Honestly the key reason Blade Runner 2049 disappointed is the budget. There's little to no reason why the movie should have cost $150 million. I felt the marketing campaign was superb - perhaps they went after the wrong crowds because I felt the marketing for the film was ubiquitous & nonstop while I'd never even heard of Happy Death Day until it was in theaters & I'm not some pop culture Luddite - & the original Blade Runner is a film that has an equal present standing in pop culture as say the original Mad Max Trilogy. BUT, smart slow-moving character stories are sadly not the thing that can draw in the crowds needed to support a $150 million budget. Never did, never will. This issue of smart films finding an audience theatrically is multiplied when dealing with international markets & people viewing the film in other languages. People can knock James Cameron for the basic story of AVATAR but he knew what he was trying to do with that film, how much it cost & how elemental he needed that story to be in order to lure audiences to what was essentially an original film*. And it worked to the tune of $3 billion theatrically. Blade Runner 2049 meanwhile, while a more conventional narrative, is still playing in more arthouse sensibilities with character, theme & pacing. That keeps people at bay or at least at home until home video. A weird movie like Blade Runner 2049 might let Joe Average down, while he knows if he goes to see Thor 3: It's Perfectly Fine But Forgettable he will get to see that Thor dude punch a guy in the face with a hammer.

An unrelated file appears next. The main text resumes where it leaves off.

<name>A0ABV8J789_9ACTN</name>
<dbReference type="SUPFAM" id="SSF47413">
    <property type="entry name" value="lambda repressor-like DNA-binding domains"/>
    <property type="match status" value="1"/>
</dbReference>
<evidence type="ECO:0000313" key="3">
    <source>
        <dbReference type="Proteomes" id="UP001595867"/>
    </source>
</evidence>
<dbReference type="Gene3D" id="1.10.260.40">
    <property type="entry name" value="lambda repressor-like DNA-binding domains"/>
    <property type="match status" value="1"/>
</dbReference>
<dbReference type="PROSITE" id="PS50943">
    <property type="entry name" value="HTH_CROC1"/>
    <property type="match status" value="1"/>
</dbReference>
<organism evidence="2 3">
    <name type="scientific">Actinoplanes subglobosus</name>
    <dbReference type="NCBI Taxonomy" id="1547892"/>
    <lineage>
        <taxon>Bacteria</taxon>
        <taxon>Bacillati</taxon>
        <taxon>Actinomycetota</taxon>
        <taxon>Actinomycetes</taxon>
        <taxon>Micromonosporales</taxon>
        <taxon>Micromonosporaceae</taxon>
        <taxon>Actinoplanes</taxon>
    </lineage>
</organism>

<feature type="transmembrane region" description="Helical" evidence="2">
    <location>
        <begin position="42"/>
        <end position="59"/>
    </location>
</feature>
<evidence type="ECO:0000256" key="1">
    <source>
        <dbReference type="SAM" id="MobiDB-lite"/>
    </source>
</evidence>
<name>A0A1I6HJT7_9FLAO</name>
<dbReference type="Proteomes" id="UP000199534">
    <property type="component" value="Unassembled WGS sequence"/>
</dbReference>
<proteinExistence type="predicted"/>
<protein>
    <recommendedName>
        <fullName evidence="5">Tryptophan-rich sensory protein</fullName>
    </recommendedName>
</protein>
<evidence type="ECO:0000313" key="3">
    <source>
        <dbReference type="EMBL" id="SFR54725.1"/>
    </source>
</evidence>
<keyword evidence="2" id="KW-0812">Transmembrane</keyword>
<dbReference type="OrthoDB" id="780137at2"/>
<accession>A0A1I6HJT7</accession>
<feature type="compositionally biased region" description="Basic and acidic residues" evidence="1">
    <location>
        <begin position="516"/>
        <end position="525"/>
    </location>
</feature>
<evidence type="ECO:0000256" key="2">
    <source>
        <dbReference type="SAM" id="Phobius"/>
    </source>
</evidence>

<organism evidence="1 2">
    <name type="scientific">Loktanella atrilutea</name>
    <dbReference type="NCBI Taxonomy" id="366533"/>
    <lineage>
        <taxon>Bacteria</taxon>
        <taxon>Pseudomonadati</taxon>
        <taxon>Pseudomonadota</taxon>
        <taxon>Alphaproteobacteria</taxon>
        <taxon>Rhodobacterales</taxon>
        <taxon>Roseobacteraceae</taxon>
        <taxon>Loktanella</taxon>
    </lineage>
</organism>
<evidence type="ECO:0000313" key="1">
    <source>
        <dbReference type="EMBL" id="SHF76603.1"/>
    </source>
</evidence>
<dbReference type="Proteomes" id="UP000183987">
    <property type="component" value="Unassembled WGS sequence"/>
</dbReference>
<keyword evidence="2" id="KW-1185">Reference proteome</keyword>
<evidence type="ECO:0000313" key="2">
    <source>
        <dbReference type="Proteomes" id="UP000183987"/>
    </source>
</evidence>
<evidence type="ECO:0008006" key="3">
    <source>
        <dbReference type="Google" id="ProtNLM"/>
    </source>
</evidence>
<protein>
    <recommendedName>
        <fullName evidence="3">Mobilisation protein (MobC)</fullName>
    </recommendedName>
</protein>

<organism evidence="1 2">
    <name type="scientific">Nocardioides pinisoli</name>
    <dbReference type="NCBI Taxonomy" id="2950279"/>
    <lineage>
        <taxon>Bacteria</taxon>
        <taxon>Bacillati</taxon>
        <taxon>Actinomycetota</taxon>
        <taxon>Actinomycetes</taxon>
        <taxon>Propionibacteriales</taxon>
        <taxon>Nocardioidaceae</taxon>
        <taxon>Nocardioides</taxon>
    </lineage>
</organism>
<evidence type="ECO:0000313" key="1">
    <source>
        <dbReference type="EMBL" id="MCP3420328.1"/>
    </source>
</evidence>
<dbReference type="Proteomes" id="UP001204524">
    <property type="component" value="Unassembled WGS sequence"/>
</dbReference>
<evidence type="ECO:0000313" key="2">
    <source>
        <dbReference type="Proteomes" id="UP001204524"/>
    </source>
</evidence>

The cinema world was very different when the first Blade Runner came out but heavy thought minded movies have never been the thing of blockbusters. Sure, blockbusters can sneak in intellectually rich themes & concepts - the glorious feminism of Mad Max: Fury Road, the 9/11 allegories of War of the Worlds 2005, almost everything in The Dark Knight but they hide it all with big action set pieces & classic blockbuster tricks.
Either way, Blade Runner 2049 being a money loss in theaters is perfectly in tune with the original. Denis Villeneuve's strong & complimentary (but not surpassing) sequel works great & should inspire a lot of filmmakers & storytellers. It will have a much longer life in the world of storytelling than say Spider-man: Homecoming or Beauty & the Beast 2017. Also on the bright side the financial disappointment of the film protects us from the diminishing quality of a never-ending franchise. No Blade Runner 2051 coming out in two years. I also don't think we'll be seeing Blade Runner 2079 in 30 years.
*Knocking the movie as "Braveheart with Aliens" is a justifiable criticism but you can't undersell how successful the film is when it had no previous presence in pop culture. There were no Avatar Comics that kids grew up on, no books, no nothing. I'm hoping Cameron has plans to deepen the narrative in the sequels now that people know Pandora but even if he doesn't I'm sure the technical filmmaking will make up for the simple stories.